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Bosman Family Vineyards Fides 2013

Cra cra.
Cra cra.

A war story. It was some ten years ago that Chenin-driven, oxidatively made blends started to emerge as a category and as deputy editor of Wine magazine, I proposed that our panel review a line-up of the more prominent examples. The tasters were by no means inexperienced but nevertheless had no idea of what to make of the wines and ratings were poor. We spiked the report.

“Orange” wine is the new cutting edge and again I think it will be a while before they find traction among critics and punters alike. I happen to like them for the counter-point to wines made with a large degree of technological intervention that they offer.

Bosman Family Vineyards in Wellington have just launched an orange wine called Fides 2013. From Grenache Blanc, it underwent spontaneous fermentation on the skins, this lasting three weeks. Maturation was in second-fill oak.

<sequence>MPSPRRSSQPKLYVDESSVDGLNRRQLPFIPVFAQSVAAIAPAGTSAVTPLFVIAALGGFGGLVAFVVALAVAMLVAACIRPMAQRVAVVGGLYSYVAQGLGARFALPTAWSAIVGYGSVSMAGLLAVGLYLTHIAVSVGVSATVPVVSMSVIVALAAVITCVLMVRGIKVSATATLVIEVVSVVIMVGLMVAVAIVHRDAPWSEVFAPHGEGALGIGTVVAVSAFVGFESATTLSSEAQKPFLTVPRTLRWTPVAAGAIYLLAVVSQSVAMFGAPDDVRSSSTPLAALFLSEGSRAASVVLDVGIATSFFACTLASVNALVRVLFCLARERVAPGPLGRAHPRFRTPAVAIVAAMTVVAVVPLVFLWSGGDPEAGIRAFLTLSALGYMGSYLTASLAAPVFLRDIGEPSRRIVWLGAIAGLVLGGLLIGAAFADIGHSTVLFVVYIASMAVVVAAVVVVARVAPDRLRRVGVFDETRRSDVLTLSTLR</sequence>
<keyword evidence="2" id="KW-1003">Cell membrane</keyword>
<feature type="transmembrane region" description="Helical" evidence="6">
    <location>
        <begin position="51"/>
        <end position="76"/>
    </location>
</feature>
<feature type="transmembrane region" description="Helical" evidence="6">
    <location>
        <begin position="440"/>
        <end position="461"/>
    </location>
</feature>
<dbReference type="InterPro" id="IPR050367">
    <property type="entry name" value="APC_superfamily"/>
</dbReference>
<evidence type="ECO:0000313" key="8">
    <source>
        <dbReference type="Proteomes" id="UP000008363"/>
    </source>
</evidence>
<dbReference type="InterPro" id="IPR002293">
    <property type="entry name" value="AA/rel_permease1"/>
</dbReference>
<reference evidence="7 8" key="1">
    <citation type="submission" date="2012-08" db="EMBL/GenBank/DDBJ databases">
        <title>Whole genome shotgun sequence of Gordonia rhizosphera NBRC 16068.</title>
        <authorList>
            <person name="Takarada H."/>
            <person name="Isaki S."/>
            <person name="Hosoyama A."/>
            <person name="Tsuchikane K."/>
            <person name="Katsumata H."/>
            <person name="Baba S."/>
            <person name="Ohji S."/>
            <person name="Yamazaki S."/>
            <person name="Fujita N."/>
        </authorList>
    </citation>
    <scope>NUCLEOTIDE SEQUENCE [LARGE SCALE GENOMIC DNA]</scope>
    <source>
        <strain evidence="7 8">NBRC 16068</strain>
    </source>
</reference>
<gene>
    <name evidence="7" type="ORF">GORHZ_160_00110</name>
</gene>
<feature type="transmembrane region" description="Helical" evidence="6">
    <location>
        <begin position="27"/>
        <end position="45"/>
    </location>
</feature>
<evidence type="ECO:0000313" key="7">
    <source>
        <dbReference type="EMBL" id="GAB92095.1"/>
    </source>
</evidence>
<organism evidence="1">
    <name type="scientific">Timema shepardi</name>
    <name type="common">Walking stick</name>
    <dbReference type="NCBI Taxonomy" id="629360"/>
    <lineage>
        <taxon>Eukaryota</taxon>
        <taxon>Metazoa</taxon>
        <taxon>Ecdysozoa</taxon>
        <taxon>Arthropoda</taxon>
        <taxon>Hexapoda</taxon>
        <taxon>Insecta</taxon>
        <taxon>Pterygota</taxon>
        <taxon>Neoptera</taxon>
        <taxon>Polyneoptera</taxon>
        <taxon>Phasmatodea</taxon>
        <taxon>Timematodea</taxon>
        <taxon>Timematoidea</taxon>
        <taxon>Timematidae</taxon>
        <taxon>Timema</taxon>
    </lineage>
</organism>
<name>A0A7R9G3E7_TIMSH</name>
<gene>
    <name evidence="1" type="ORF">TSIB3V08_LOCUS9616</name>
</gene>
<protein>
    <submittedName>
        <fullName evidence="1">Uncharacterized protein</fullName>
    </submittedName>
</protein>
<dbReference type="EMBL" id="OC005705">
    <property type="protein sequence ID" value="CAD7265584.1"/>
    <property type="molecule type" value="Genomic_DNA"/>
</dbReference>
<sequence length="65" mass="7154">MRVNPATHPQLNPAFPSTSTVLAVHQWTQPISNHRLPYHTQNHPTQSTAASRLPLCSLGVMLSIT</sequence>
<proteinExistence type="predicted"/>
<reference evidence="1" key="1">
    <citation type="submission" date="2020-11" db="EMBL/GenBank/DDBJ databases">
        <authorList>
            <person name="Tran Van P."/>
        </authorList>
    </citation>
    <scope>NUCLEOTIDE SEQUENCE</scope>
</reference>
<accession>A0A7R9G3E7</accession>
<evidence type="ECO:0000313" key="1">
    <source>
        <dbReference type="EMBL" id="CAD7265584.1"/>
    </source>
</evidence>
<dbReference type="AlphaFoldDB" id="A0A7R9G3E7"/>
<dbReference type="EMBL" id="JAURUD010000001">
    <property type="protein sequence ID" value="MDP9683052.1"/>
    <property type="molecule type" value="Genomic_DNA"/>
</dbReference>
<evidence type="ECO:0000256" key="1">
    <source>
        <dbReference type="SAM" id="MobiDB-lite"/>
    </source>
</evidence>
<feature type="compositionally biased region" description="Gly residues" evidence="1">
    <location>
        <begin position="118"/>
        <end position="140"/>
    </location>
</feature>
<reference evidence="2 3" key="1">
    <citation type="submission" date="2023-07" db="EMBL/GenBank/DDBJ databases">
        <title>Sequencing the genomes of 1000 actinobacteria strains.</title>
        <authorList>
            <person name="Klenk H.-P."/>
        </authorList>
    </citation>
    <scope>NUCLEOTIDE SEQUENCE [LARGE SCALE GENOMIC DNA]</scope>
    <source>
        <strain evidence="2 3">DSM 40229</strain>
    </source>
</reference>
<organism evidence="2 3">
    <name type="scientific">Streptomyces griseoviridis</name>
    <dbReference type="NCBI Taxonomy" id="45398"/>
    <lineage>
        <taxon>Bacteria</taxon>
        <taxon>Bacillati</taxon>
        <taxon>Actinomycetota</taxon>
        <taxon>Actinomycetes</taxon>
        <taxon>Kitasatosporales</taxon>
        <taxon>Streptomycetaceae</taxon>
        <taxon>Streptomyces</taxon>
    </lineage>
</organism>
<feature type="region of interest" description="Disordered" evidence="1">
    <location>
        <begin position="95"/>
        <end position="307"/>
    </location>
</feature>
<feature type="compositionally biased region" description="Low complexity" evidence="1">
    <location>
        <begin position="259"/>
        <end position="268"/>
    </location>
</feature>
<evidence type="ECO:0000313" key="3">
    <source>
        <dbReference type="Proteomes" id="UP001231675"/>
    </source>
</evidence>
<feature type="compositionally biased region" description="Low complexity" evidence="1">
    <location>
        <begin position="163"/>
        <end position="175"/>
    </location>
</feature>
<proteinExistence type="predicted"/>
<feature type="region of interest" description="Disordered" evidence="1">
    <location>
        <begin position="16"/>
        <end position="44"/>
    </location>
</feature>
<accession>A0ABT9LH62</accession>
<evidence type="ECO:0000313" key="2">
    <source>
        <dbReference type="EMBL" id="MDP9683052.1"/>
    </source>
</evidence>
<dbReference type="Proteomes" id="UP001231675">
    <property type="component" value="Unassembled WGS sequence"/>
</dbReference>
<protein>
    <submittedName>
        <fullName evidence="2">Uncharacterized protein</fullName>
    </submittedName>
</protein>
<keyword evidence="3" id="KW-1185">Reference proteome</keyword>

I found yellow peach, apricot, spice and a subtle nuttiness. Really flavoursome, well balanced and nicely pithy on the finish. Not part of the standard range but a “Project of Passion” according to the cellar and this sums it up well. Price: R150 a bottle.

Score: 91/100.


    • Hi Doug, Innoculated rather than spontaneous fermentation, blanketing a wine with inert gases to prevent exposure to oxygen, the addition of enzymes to facilitate and accelerate chemical reactions, cross-flow filtration to achieve clarity, higher rather than lower sulfur additions are all examples of “technological intervention”. One of the mantras of natural wine, by contrast, is “nothing added, nothing taken away”.


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